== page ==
From 1885 to 1908, King Leopold II took over the Congo. He turned the nation into a money machine by growing ivory and rubber and making a fortune on the labor of the people who lived there.
Things quickly got out of hand. Leopold’s harsh policy of keeping people in work turned into a brutal government of mutilations and terror that led to the deaths of about 10 million people in a few short years.
Life of people in the Congo Free State was a nightmare the world had never seen.
1. Workers who failed to meet their quota were chopped to pieces and killed.
Rubber’s profits rose. In the 1890s, King Leopold sold more rubber than he could harvest. For the people of Congo, this meant that their quota went up, and compliance with the rubber tax became almost impossible. And that was a problem because if you don’t meet your quota, it can be punished with death.
African soldiers were recruited to enforce these rules, but that left a risk for the Belgians. These soldiers could save their victims or waste their ammunition on something else. So the Belgians drew up a law: every time a worker was killed, the African soldiers had to cut his hand off and submit.
Due to the fear of what would happen to them if they failed, the soldiers followed theirs. They had to fulfill their quota by filling baskets with hands, sometimes even collected from their own mothers.
An African soldier explained why he chops people’s hands after killing an old man in front of a missionary. “Don’t take this to heart,” the soldier said to the apostle. “They’ll kill us if we don’t take the rubber. The commissioner promised us that if we have enough hands, he will shorten our service. I’ve already brought enough people, and I expect my service will be over soon.”
2. Entire population become slaves
When King Leopold got the right to take over the Congo, he started bleeding it dry for profit. Stanley had reported temples made of ivory, and people had found collections made of rubber there. Leopold wanted to make it profitable. He turned two-thirds of the country into his private land. The people there were forced and mandated to work for him.
At first, these people got a penny per pound of rubber, but Leopold soon gave them not a penny more. Instead, he called the harvesting of rubber a tax that everyone who lived on the land was obliged to pay. These people of Congo free state had no idea that their land had been sold, and now they were forced to work to live on it.
Their quotas were massive. The average person had to work twenty days a month to meet his rubber quota, and they weren’t paid for it. They would have to meet their quota first. When they had free time, they could work to feed their families.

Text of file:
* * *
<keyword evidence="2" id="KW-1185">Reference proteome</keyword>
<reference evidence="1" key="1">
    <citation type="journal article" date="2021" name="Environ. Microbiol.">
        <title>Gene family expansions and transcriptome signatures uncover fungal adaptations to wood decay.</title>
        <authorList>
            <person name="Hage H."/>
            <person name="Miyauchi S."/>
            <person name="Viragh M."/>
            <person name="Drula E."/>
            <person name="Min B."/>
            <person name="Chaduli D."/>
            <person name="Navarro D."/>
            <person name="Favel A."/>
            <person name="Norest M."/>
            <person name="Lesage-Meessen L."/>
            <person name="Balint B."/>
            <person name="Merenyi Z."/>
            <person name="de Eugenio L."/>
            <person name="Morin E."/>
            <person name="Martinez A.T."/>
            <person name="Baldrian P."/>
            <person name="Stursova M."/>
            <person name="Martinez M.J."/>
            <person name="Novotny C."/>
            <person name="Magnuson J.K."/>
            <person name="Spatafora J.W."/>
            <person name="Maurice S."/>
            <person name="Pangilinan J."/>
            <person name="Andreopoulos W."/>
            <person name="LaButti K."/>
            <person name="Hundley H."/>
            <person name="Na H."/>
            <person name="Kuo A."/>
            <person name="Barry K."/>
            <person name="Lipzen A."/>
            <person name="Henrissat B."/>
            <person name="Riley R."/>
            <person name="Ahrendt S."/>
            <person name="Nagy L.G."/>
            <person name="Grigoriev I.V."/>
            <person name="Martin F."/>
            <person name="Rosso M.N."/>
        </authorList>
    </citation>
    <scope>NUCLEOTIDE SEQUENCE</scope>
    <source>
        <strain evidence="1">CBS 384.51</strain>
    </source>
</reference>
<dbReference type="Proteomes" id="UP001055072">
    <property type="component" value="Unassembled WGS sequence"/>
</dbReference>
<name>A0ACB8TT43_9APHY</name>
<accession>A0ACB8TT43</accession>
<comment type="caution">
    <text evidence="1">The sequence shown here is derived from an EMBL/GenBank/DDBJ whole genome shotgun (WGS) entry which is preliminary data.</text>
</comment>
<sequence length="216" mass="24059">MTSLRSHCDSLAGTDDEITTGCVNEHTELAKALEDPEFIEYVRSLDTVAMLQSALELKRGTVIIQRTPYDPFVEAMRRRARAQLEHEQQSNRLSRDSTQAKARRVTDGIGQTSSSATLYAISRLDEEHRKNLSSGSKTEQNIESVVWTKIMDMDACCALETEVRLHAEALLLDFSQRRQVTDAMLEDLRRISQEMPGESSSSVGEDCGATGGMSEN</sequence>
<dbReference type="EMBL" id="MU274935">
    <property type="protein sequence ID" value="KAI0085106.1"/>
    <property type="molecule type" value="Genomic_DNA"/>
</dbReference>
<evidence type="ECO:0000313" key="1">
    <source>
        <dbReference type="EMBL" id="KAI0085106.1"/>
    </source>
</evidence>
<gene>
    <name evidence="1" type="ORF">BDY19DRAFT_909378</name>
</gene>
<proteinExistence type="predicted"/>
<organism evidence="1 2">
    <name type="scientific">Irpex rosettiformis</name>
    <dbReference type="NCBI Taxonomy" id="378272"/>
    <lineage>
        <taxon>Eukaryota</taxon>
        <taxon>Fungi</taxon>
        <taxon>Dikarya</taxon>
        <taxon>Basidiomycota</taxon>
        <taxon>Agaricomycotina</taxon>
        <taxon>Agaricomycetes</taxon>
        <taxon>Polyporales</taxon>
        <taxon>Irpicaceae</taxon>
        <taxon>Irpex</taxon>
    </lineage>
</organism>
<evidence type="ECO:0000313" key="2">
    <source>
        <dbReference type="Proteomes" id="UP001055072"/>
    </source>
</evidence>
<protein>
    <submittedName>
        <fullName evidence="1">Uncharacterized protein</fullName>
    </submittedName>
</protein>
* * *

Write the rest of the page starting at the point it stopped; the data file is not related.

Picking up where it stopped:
3. Workers were beaten brutally
Not every worker who missed his quota was killed instantly. Different commissioners dealt with this in different ways. Some inspectors were satisfied with removing the workers’ hands, but other commissioners maltreated the workers with savage blows.
The villagers were given number plates around their necks so that their overseers could keep track of their quota. If the workers were a little short, they would get 25 lashes with a whip. In harder cases, they might get 100. These blows were done with a strong whip made of hippopotamus skin that could break the skin quickly. Sometimes the victims died.
When other Europeans traveled to Congo and saw what happened, they were shocked. However, the people there were not impressed. A European officer reported that he had complained to Mr. Goffin, the secretary of the railway company in Congo, that he had seen men kicked, beaten, and chained to their necks.
For Mr. Goffin, this was just business as usual. “Mr Goffin shrugged his shoulders,” wrote the officer, “and said that was nothing.”
4. Villages were burned down
When a complete village failed to meet its quota or refused to pay the rubber tax, soldiers were sent down there. An army of men marched into town, slaughtered the people, and burned the entire village down. This happened a lot. A Swedish Missionary reported that 45 cities in his area alone had burned down since he arrived.
Some villages were devastated for almost no reason at all. One village was destroyed by the soldiers, with 50 dead and 28 captured. The women were chained neck to neck and dragged out of the village. Although they met their quota, their recorded offense was that “the rubber brought to the state by the villagers was not of the best quality”.
Another city was targeted because they had been unable to deliver their rubber. There was a war raging in a nearby town, and it was not safe for the villagers to make the journey. A missionary wrote to the commissioner on behalf of the villagers. But the commissioner sent his soldiers. While the preacher was begging for mercy, the soldiers set fire to the city.
5. Women and children Were brutally tortured
The atrocities of the Congo Free State had a purpose; they were meant to scare people into working. The Belgians did not intend to slaughter Africans, but they wanted Africans to work without paying them. The Belgians used psychological terror to motivate the Congolese. In some places, this meant doing terrible things to the working families.
Women were often abducted from villages that did not provide enough rubber. They were held hostage until the chief was able to meet his quota. Even then, women often remained imprisoned. When the quota was met, the men of the village had to buy back their women by giving up some of their cattle.
There was no limit to how terrible this could get. After a man was sent to a town because he did not meet his quota, an African soldier reported that his European commander had ordered him to set an example to the town.
“He ordered us to chop off the men’s heads and hang them from the village palisades, including their sexual members,” said the soldier, “and hang the women and children from the palisade in the shape of a cross”.